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Willow

willow story pic minWillow was a pup (born Jan 2017 - now 3 years old) when she was taken into care at Amicii and was brought to the UK to Manchester Dogs Home. Willow unfortunately had two homes before us, with people not giving her long enough to settle. The first family had children and two small dogs and she was returned to the shelter 3 weeks later. She's now really not good with kids and used to be incredibly triggered by dogs on walks so we can only imagine what happened there. She's much better with dogs now, but she's still not good with kids, especially as there are no kids in our family for her to get used to.

The second home she was in worked incredibly long hours and she was on her own in a flat all day. She was then, again, returned 3 weeks later. So on top of the previous issues, she also struggled with severe separation anxiety and loneliness. She was not independent at all! 

People often blame the shelter for not doing appropriate background checks on the potential guardians, but unfortunately Manchester dogs home, only a few years prior, had suffered a catastrophic fire on site and as they're a charity, are probably still relying on donations to provide such services like in depth home checks. 

However, Willow has now been with us for 18 months and she is the love of our life. She's absolutely been a challenge, a LOT of sleepless nights and tears, four different behaviourists (which all turned out a waste of time because what's ultimately helped were our own ideas and instincts). 

We've now found a lifestyle and routine that works for us and we've even welcomed a second Romanian Street Dog into our home. Lupin is from a different shelter and charity but is the chilled out, older, polar opposite to Willow and she's learning a lot from him. 

Willow has gone from pulling up onto her back legs on the lead to walking with a loose lead at my side (we can deal with the occasional pull - she's part lurcher after all - she's FAST). She's gone from freezing and lying down when she sees a dog to having a quick look and moving on, and now even LIVING with another dog. She's gone from no training at all to being brilliant at obedience. She's gone from not being able to be alone whilst we go to the toilet to being alone for nearly four hours without howling and barking. We're so proud of her.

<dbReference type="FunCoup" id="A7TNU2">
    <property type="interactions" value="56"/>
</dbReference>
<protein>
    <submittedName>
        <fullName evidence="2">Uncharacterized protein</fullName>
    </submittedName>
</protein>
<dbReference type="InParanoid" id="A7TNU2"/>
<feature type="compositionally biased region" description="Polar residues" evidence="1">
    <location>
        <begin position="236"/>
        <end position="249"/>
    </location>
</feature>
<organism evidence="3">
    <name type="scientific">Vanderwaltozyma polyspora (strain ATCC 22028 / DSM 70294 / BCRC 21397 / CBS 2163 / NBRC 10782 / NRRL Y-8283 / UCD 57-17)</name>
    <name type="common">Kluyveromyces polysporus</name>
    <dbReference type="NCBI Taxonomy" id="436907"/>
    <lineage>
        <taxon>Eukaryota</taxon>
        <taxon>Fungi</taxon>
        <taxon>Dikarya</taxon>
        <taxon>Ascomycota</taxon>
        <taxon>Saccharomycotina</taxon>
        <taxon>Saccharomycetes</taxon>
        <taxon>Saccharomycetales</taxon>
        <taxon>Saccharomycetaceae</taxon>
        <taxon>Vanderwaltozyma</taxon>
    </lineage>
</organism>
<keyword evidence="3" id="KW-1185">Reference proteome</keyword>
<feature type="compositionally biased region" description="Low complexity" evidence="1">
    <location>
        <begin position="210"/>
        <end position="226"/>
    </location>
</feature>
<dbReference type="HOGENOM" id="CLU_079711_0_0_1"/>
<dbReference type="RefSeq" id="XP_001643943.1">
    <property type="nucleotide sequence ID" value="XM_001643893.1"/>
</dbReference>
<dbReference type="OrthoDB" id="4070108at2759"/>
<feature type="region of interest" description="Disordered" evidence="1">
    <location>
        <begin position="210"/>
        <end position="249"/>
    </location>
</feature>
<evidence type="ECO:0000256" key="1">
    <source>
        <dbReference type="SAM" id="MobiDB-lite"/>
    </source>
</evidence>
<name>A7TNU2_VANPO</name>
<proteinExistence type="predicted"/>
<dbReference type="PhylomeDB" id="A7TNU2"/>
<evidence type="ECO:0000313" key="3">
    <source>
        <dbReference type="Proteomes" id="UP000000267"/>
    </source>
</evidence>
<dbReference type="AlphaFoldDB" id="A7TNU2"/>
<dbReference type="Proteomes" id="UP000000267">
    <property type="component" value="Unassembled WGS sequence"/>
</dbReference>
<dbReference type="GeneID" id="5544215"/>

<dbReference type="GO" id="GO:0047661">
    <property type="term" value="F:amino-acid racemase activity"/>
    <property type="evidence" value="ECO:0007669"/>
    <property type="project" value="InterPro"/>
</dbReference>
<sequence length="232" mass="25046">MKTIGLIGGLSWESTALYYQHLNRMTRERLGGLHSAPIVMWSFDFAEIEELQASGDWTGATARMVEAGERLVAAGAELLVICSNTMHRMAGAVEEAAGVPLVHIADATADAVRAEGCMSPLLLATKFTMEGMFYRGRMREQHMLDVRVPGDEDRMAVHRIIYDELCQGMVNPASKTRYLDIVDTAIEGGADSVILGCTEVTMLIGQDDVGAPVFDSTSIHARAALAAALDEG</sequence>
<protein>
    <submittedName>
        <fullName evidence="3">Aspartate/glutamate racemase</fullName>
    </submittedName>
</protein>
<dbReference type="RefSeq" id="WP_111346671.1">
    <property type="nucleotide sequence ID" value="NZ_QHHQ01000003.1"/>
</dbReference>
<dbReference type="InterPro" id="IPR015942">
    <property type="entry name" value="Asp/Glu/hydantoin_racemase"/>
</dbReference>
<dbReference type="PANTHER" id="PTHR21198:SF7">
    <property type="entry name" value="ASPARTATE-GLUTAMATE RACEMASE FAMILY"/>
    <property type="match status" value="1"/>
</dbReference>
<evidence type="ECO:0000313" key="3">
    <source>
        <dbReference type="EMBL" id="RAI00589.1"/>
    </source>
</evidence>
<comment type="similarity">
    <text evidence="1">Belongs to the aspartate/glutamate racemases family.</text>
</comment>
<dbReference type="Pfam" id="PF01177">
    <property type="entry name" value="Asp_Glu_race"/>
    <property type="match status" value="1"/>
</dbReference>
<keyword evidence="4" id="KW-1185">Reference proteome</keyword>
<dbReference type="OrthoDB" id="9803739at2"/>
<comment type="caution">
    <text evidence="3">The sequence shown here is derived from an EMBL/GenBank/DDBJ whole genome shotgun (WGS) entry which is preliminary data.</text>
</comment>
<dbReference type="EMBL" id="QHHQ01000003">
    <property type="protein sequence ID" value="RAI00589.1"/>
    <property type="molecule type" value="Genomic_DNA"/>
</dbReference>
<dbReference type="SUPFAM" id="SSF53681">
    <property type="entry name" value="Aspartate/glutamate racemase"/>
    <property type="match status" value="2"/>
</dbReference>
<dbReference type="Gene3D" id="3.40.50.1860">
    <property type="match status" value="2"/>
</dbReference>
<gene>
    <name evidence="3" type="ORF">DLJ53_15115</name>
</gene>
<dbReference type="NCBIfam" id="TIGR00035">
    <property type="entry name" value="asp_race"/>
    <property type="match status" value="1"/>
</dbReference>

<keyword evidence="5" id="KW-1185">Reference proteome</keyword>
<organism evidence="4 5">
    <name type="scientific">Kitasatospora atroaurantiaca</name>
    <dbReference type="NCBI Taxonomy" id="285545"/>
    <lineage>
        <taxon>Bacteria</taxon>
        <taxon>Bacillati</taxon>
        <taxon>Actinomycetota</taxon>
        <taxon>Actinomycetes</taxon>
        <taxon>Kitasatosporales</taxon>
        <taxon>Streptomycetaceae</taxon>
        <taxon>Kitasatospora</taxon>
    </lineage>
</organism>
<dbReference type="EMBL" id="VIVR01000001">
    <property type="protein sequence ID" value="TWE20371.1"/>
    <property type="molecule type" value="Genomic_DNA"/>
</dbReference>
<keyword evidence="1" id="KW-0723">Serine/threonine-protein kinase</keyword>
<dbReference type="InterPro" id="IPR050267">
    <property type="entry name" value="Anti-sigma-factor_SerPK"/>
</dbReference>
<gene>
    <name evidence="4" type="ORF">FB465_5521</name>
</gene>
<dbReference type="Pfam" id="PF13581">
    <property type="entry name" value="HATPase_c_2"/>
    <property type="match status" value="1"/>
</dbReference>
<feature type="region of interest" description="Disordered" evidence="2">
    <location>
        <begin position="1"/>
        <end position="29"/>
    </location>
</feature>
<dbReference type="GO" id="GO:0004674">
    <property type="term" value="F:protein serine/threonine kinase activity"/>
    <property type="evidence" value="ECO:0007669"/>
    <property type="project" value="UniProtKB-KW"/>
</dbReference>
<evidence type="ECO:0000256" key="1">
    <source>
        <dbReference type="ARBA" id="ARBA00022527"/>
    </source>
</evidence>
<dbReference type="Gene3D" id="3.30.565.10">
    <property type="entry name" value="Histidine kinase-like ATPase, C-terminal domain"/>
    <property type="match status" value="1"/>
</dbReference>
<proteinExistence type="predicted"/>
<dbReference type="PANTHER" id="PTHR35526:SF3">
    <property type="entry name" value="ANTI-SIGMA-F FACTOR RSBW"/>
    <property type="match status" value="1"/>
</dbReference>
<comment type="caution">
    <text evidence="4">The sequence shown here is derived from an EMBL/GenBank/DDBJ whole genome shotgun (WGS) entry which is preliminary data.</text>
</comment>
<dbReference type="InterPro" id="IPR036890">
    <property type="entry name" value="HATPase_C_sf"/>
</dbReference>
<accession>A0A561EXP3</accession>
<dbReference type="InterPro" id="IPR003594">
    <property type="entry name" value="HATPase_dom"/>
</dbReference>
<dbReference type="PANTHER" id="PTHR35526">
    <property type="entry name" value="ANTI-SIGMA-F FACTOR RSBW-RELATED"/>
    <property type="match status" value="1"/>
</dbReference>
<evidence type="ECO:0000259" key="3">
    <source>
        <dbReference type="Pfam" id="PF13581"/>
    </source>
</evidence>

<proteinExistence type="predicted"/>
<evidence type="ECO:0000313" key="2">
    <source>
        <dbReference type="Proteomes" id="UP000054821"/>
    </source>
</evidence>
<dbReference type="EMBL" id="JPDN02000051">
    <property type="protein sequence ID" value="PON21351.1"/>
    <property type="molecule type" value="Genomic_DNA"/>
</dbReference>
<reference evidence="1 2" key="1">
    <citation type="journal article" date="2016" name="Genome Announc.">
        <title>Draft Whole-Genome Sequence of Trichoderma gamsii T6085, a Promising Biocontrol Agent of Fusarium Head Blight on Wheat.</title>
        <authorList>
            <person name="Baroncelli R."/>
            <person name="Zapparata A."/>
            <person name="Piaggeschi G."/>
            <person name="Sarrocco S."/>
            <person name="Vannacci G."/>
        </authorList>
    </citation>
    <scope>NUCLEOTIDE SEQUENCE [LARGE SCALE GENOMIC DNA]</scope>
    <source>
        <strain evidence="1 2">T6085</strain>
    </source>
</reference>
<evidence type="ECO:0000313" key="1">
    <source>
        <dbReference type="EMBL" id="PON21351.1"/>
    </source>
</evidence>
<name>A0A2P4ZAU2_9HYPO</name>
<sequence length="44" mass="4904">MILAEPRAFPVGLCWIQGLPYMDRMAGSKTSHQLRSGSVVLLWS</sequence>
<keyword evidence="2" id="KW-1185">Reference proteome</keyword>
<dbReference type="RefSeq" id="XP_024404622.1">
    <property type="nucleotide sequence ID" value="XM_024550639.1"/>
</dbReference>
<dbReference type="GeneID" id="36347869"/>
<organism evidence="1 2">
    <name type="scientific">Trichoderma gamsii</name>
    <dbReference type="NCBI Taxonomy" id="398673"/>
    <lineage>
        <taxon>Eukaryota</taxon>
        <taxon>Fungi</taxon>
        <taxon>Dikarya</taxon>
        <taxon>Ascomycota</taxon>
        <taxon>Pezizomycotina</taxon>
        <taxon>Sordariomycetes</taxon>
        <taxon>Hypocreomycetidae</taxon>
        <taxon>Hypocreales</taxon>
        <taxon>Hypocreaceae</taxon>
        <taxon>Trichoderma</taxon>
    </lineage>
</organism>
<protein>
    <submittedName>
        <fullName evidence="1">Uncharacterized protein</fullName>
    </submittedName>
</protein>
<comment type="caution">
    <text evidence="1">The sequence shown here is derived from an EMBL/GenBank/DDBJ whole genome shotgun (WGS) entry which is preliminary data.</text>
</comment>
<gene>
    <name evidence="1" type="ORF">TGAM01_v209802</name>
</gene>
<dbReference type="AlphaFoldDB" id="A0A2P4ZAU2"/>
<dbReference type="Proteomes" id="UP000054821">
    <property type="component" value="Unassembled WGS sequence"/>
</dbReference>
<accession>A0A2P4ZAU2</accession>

One piece of honest advice I would give to anyone thinking about adopting a rescue dog, is that if your mental health (and physical health to a certain extent) is anything less than perfect, you will have a MUCH harder job. I feel a sense of responsibility in saying this because I had a lot of hospital stuff going on in Willow's first year with us and I notice now that any time my mental health takes a dip, even if just for one day which is all it tends to be these days, she notices and reverts back to her own anxieties. 

Adopting a rescue dog isn't just a nice idea that will make you look like a nice person to all your friends. It's a complete change to every aspect of your life. And like the two people who had Willow before us, the decision to adopt should not be taken lightly. We don't have our own children, but 90% of people I know who've had both dogs and children say that the dogs were harder work. You can do more things with your kids than with your dogs. Kids can eventually learn to communicate with you. Dogs can't. You can explain why you're asking a child to do something but you can't with a dog. A kid isn't a solid block of muscle full of teeth (well, kind of). 

However, if you stick it out and you have the time, UNWAVERING determination and support around you, being the guardian of a rescue dog is the most deeply, spiritually, pure experience. It is the best thing a soul could ask for. Dogs are unlike anything you will ever experience, and dogs that have a difficult past are even more so. 

We aren't a couple who own two dogs, we're a family of four. 

Amy and Jim, Manchester, Guardians of Willow (Skye) and Lupin. 

 

 
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